Cops meet kids in the new Israel
Young Israeli director Nadav Lapid’s Policeman/Ha-shoter (in Hebrew, with English subtitles) is a first feature that boldly takes on two timely and controversial subjects in Israel: police brutality and social unrest. After two segments devoted separately to these elements, the film brings them together in a violent confrontation in which anti-terrorist special police sent in to stop the kidnapping of billionaires at a wedding party emerge as essentially terrorists themselves. Explosive material, and an exciting finale. Lapid knows how to bring scenes to life. But he still needs to improve in the writing and editing departments because the three segments do not interrelate smoothly and tellingly. In fact they barely go together at all.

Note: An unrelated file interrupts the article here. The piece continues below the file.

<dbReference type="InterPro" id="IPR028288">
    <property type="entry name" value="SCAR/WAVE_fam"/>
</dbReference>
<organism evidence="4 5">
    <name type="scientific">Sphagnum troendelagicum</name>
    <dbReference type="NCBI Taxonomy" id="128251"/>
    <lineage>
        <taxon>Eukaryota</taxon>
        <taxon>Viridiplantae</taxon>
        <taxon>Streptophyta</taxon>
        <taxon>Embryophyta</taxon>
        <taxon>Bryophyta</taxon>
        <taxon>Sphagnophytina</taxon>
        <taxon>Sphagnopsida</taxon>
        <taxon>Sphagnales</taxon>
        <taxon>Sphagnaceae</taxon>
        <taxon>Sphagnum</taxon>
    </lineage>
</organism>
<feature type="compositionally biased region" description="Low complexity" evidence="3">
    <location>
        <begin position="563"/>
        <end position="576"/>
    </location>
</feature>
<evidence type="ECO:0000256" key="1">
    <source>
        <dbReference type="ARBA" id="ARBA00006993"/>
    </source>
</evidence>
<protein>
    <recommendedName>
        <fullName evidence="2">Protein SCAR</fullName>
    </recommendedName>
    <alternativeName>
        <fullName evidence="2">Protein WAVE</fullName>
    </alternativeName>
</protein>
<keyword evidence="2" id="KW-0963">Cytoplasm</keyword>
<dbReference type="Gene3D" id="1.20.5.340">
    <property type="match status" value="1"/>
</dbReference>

The character we meet first and get closest to is Yaron (Yiftach Klein), the most macho of a macho unit of elite antiterrorist Israeli police. We see him at length exercising, then massaging his pregnant wife, then hanging out with his team. Their targets are usually Palestinians and there’s some sort of legal case in which they’re being held liable for collateral killings of Arab family members. One of the team members appears to have cancer, and Yaron asks him to take the rap, on the assumption that his treatments will exempt him from going on trial. Is it possible there’s the further assumption he may die and therefore is expendable?